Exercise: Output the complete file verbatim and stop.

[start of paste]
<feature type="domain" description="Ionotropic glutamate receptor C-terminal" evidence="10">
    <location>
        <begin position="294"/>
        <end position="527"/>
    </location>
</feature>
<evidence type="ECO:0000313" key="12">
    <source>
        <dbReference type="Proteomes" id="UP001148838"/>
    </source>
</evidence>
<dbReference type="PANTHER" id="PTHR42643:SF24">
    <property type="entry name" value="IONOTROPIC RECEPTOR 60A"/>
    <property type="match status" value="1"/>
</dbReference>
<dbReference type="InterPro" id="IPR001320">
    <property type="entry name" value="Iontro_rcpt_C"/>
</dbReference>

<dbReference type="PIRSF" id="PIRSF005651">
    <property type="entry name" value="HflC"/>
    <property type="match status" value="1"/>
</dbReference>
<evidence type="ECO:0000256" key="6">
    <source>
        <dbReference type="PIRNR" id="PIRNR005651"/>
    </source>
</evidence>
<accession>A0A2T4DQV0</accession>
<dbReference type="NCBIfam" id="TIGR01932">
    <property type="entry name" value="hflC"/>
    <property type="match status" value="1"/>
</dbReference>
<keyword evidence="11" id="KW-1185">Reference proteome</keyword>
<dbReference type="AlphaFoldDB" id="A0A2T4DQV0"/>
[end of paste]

<feature type="domain" description="Ionotropic glutamate receptor C-terminal" evidence="10">
    <location>
        <begin position="294"/>
        <end position="527"/>
    </location>
</feature>
<evidence type="ECO:0000313" key="12">
    <source>
        <dbReference type="Proteomes" id="UP001148838"/>
    </source>
</evidence>
<dbReference type="PANTHER" id="PTHR42643:SF24">
    <property type="entry name" value="IONOTROPIC RECEPTOR 60A"/>
    <property type="match status" value="1"/>
</dbReference>
<dbReference type="InterPro" id="IPR001320">
    <property type="entry name" value="Iontro_rcpt_C"/>
</dbReference>

<dbReference type="PIRSF" id="PIRSF005651">
    <property type="entry name" value="HflC"/>
    <property type="match status" value="1"/>
</dbReference>
<evidence type="ECO:0000256" key="6">
    <source>
        <dbReference type="PIRNR" id="PIRNR005651"/>
    </source>
</evidence>
<accession>A0A2T4DQV0</accession>
<dbReference type="NCBIfam" id="TIGR01932">
    <property type="entry name" value="hflC"/>
    <property type="match status" value="1"/>
</dbReference>
<keyword evidence="11" id="KW-1185">Reference proteome</keyword>
<dbReference type="AlphaFoldDB" id="A0A2T4DQV0"/>